IN A NUTSHELL:
- Adobe has sent emails to customers in which it warns them that using older versions of the application may expose them to legal problems on the part of another company;
- The case is most likely related to a lawsuit brought against the corporation by Dolby Labs.
As Apple Insider reports, Adobe warns its customers that they no longer have the right to legally use older versions of its Creative Cloud software, such as Lightroom Classic, Photoshop, Premiere, Animate or Media Director. The Group sends e-mails to users informing them that further use of the application may result in legal problems on the part of "another company". The content of the message has been made public on the Internet.
The Group does not provide any arguments for its decision, but the communication sent to the editorial staff of the website suggests that the situation is related to the ongoing litigation. It's probably a lawsuit filed last year by Dolby Labs. The company is demanding more money from Adobe through licensing fees as a result of the increased revenue generated by the change in business model - replacing traditionally sold software with a subscription that in practice results in higher prices for users.
The situation is a perfect example of how little control we have over the digital products we 'buy' nowadays. A properly constructed license agreement allows companies to legally introduce any changes in the software (and even in the operation of the hardware purchased by us, by changing its operating system - as in the case of consoles), even depriving them of important functions. As users, we can't really do anything about it.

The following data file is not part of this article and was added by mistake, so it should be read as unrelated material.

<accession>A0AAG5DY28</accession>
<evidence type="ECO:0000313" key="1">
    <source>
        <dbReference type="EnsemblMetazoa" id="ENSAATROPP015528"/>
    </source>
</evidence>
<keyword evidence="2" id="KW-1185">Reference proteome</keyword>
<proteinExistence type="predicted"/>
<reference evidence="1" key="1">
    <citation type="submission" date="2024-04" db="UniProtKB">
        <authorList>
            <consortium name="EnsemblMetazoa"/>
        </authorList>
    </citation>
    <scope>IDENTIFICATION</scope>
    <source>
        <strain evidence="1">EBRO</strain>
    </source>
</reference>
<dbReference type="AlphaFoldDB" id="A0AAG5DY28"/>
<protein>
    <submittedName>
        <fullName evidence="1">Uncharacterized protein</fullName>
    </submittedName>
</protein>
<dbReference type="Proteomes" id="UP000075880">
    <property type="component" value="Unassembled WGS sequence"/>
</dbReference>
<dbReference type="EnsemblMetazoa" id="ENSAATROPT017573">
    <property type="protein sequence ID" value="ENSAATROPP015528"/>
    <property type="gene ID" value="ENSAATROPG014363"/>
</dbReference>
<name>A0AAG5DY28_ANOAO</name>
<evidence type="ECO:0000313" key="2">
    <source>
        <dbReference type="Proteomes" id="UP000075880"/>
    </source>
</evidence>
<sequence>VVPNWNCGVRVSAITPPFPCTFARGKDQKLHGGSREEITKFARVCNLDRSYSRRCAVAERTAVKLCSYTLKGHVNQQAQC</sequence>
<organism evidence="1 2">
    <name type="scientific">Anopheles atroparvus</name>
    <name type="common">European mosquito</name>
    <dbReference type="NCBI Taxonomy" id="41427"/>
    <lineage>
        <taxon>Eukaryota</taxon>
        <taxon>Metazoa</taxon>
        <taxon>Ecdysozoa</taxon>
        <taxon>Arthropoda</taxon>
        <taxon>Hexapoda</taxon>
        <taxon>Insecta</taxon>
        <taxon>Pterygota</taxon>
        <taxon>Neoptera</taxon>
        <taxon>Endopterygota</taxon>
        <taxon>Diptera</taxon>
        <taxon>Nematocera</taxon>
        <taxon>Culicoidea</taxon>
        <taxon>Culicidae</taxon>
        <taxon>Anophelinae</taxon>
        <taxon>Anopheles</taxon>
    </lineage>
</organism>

“Unless Adobe has violated the terms of its licensing agreement by this sudden discontinuance of support for an earlier software version, which is unlikely, these impacted users have to just grin and bear it," notes Public Knowledge copyright expert Dylan Gilbert in a statement forVice. "“Even if Adobe is fully in the right here with regard to the Dolby dispute, it has the power to force its customers to upgrade to newer more expensive versions at its whim, which illustrates the undue power and influence of EULAs over the lives of consumers,” Gilbert said. “We should be able to own the things we buy," he added.
The position of Dylan Gilbert was also agreed by Cora Doctorov, an activist and writer familiar with the subject.
"When your tools are designed to treat you as a mere tenant, rather than an owner, you're subject to the whims, machinations, and unforeseeable risks of the landlord from whom you rent," Doctorow noted. "And your legal rights are likely defined by a ‘contract’ that you clicked through a million years ago, which says that you agree that you don't have any legal rights."
- Adobe - official website